India has launched a National Internet Registry (NIR) portal to promote activities relating to research, education and training spanning across areas of Internet resources and its proliferation. The portal aims to make it easier for internet service providers internet addresses.
The newly launched portal will reduce the cost of processing IP addresses and supervise IP allocation along with managing functions under National Internet Exchange of India (NIXI).
The government will also bring in private stakeholders on board to make collaboration between This would ensure collaboration between Indian Registry for Internet Names and Numbers (IRINN) and Asia Pacific Network Information Centre (APNIC), the regional Internet registry for Asia Pacific region.
“Unless Internet access is inclusive, we will not be able to empower the people. Internet is an exceptionally powerful tool and nothing in this country should be done to emasculate the medium,” said Telecom and IT minister, Kapil Sibbal at the launch on Thursday.
National Internet Exchange (NIXI) was recognized by APNIC in early 2012 to become the NIR for the country after successful demo of the indigenous software and systems developed for the allocation and management of Internet resources.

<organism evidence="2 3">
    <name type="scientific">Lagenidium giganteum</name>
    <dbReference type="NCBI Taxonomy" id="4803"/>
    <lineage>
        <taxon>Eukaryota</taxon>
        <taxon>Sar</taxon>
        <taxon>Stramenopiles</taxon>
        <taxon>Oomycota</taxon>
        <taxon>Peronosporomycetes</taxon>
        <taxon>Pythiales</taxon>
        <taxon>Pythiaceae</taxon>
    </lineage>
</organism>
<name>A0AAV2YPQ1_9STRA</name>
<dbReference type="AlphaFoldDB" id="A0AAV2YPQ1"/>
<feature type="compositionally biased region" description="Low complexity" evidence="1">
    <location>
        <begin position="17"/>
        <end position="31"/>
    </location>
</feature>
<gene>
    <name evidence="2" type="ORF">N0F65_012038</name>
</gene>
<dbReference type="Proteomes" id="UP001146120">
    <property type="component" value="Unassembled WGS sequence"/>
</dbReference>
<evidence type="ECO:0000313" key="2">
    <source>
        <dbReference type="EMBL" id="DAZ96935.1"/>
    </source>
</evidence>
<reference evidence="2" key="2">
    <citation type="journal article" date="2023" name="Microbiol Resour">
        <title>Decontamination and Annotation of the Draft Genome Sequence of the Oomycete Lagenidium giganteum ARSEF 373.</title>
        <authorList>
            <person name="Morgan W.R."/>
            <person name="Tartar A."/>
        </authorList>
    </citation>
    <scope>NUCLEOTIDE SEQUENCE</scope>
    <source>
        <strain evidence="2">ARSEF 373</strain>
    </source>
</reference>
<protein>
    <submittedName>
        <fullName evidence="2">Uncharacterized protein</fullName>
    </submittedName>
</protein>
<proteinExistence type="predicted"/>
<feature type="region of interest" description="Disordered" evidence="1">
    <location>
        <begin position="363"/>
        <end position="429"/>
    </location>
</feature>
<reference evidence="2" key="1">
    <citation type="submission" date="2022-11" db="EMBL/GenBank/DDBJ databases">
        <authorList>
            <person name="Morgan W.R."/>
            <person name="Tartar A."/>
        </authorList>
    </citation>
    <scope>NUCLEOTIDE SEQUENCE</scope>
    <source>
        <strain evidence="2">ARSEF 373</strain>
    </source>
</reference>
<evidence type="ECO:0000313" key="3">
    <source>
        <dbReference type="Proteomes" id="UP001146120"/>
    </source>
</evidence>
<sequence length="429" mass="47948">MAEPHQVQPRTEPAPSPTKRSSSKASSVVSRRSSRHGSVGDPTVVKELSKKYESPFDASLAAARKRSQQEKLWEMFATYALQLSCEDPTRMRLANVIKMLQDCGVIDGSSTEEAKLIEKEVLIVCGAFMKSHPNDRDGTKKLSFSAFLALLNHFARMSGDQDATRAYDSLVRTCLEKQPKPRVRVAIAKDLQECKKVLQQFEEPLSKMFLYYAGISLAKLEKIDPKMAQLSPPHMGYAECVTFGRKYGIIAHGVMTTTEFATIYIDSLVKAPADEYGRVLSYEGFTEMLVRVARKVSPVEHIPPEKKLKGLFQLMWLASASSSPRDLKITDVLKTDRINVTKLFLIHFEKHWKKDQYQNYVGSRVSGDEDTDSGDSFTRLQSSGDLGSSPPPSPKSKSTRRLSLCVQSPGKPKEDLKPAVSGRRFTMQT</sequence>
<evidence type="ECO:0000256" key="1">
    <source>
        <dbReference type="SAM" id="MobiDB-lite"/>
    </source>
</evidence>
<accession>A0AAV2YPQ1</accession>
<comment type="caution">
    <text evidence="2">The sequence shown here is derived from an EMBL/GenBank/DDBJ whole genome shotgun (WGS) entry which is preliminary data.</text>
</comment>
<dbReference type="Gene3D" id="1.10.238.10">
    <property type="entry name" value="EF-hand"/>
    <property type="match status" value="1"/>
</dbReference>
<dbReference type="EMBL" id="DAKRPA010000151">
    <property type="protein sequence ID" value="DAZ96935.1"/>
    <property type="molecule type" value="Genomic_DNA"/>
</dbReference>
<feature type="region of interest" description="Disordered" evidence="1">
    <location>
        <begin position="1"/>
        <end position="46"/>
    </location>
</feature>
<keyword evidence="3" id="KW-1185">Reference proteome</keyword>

To bring down the cost of Internet access, earlier in May 2012, the Department of Telecom made it mandatory for all Internet Service Providers to connect to the National Internet Exchange of India (NIXI).
India is gradually shifting from Internet protocol version 4 (IPv4), which presently powers vast majority of Internet traffic to the latest version IPv6 to remove the limitations owing to IP addresses that are prevalent in the current scenario. Under IPv4, India has been allocated only two lakh addresses. This is one of the biggest constraints to the adoption of intelligent IP-based network applications and devices within the country.
Through NIR, cyber crime investigators including other government authorities will be able to access faster information. And this triggers concerns amongst Internet activist about government’s growing ambition to control Internet.